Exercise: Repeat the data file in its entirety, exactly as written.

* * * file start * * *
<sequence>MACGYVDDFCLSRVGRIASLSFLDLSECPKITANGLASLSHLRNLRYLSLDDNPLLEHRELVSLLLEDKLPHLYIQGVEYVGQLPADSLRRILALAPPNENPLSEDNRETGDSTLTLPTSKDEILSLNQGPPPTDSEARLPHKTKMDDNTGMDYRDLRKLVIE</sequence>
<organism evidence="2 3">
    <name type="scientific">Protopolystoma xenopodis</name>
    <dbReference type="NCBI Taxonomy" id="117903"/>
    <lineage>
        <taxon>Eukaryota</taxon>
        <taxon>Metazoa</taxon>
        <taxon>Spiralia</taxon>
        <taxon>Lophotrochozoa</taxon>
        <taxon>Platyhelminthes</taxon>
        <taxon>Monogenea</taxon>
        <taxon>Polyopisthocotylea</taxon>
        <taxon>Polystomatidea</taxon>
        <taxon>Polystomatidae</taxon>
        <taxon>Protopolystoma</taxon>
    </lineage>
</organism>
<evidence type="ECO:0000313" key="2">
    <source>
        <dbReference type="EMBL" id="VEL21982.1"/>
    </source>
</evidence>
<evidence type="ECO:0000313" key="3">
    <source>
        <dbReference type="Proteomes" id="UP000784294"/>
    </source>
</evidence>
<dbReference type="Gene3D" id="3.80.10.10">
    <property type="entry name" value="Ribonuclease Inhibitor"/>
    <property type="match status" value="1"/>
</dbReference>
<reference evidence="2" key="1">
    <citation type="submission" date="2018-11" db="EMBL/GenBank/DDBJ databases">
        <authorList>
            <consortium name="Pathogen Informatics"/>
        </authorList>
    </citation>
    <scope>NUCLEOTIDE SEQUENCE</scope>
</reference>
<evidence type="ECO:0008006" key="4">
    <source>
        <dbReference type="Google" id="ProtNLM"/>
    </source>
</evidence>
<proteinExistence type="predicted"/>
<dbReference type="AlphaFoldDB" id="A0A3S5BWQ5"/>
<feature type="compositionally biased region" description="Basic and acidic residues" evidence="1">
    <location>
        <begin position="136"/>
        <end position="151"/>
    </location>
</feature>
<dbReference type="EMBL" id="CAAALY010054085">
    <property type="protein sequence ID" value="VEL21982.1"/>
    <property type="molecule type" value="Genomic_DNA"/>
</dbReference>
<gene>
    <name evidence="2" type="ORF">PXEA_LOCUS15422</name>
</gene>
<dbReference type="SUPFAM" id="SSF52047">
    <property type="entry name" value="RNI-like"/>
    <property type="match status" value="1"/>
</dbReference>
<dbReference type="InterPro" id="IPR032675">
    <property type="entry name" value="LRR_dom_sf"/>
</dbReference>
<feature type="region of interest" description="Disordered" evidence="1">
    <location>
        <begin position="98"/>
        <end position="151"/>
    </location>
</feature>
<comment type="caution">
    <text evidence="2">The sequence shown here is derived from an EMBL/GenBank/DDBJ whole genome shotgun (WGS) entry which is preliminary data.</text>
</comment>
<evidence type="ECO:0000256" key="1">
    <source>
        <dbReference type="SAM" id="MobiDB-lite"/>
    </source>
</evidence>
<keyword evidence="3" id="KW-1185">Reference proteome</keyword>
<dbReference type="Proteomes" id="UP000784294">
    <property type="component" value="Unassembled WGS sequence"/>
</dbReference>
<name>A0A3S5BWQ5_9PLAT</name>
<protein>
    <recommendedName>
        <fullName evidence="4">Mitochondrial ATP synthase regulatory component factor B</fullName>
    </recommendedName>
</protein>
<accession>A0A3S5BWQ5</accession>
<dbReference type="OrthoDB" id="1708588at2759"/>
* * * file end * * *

<sequence>MACGYVDDFCLSRVGRIASLSFLDLSECPKITANGLASLSHLRNLRYLSLDDNPLLEHRELVSLLLEDKLPHLYIQGVEYVGQLPADSLRRILALAPPNENPLSEDNRETGDSTLTLPTSKDEILSLNQGPPPTDSEARLPHKTKMDDNTGMDYRDLRKLVIE</sequence>
<organism evidence="2 3">
    <name type="scientific">Protopolystoma xenopodis</name>
    <dbReference type="NCBI Taxonomy" id="117903"/>
    <lineage>
        <taxon>Eukaryota</taxon>
        <taxon>Metazoa</taxon>
        <taxon>Spiralia</taxon>
        <taxon>Lophotrochozoa</taxon>
        <taxon>Platyhelminthes</taxon>
        <taxon>Monogenea</taxon>
        <taxon>Polyopisthocotylea</taxon>
        <taxon>Polystomatidea</taxon>
        <taxon>Polystomatidae</taxon>
        <taxon>Protopolystoma</taxon>
    </lineage>
</organism>
<evidence type="ECO:0000313" key="2">
    <source>
        <dbReference type="EMBL" id="VEL21982.1"/>
    </source>
</evidence>
<evidence type="ECO:0000313" key="3">
    <source>
        <dbReference type="Proteomes" id="UP000784294"/>
    </source>
</evidence>
<dbReference type="Gene3D" id="3.80.10.10">
    <property type="entry name" value="Ribonuclease Inhibitor"/>
    <property type="match status" value="1"/>
</dbReference>
<reference evidence="2" key="1">
    <citation type="submission" date="2018-11" db="EMBL/GenBank/DDBJ databases">
        <authorList>
            <consortium name="Pathogen Informatics"/>
        </authorList>
    </citation>
    <scope>NUCLEOTIDE SEQUENCE</scope>
</reference>
<evidence type="ECO:0008006" key="4">
    <source>
        <dbReference type="Google" id="ProtNLM"/>
    </source>
</evidence>
<proteinExistence type="predicted"/>
<dbReference type="AlphaFoldDB" id="A0A3S5BWQ5"/>
<feature type="compositionally biased region" description="Basic and acidic residues" evidence="1">
    <location>
        <begin position="136"/>
        <end position="151"/>
    </location>
</feature>
<dbReference type="EMBL" id="CAAALY010054085">
    <property type="protein sequence ID" value="VEL21982.1"/>
    <property type="molecule type" value="Genomic_DNA"/>
</dbReference>
<gene>
    <name evidence="2" type="ORF">PXEA_LOCUS15422</name>
</gene>
<dbReference type="SUPFAM" id="SSF52047">
    <property type="entry name" value="RNI-like"/>
    <property type="match status" value="1"/>
</dbReference>
<dbReference type="InterPro" id="IPR032675">
    <property type="entry name" value="LRR_dom_sf"/>
</dbReference>
<feature type="region of interest" description="Disordered" evidence="1">
    <location>
        <begin position="98"/>
        <end position="151"/>
    </location>
</feature>
<comment type="caution">
    <text evidence="2">The sequence shown here is derived from an EMBL/GenBank/DDBJ whole genome shotgun (WGS) entry which is preliminary data.</text>
</comment>
<evidence type="ECO:0000256" key="1">
    <source>
        <dbReference type="SAM" id="MobiDB-lite"/>
    </source>
</evidence>
<keyword evidence="3" id="KW-1185">Reference proteome</keyword>
<dbReference type="Proteomes" id="UP000784294">
    <property type="component" value="Unassembled WGS sequence"/>
</dbReference>
<name>A0A3S5BWQ5_9PLAT</name>
<protein>
    <recommendedName>
        <fullName evidence="4">Mitochondrial ATP synthase regulatory component factor B</fullName>
    </recommendedName>
</protein>
<accession>A0A3S5BWQ5</accession>
<dbReference type="OrthoDB" id="1708588at2759"/>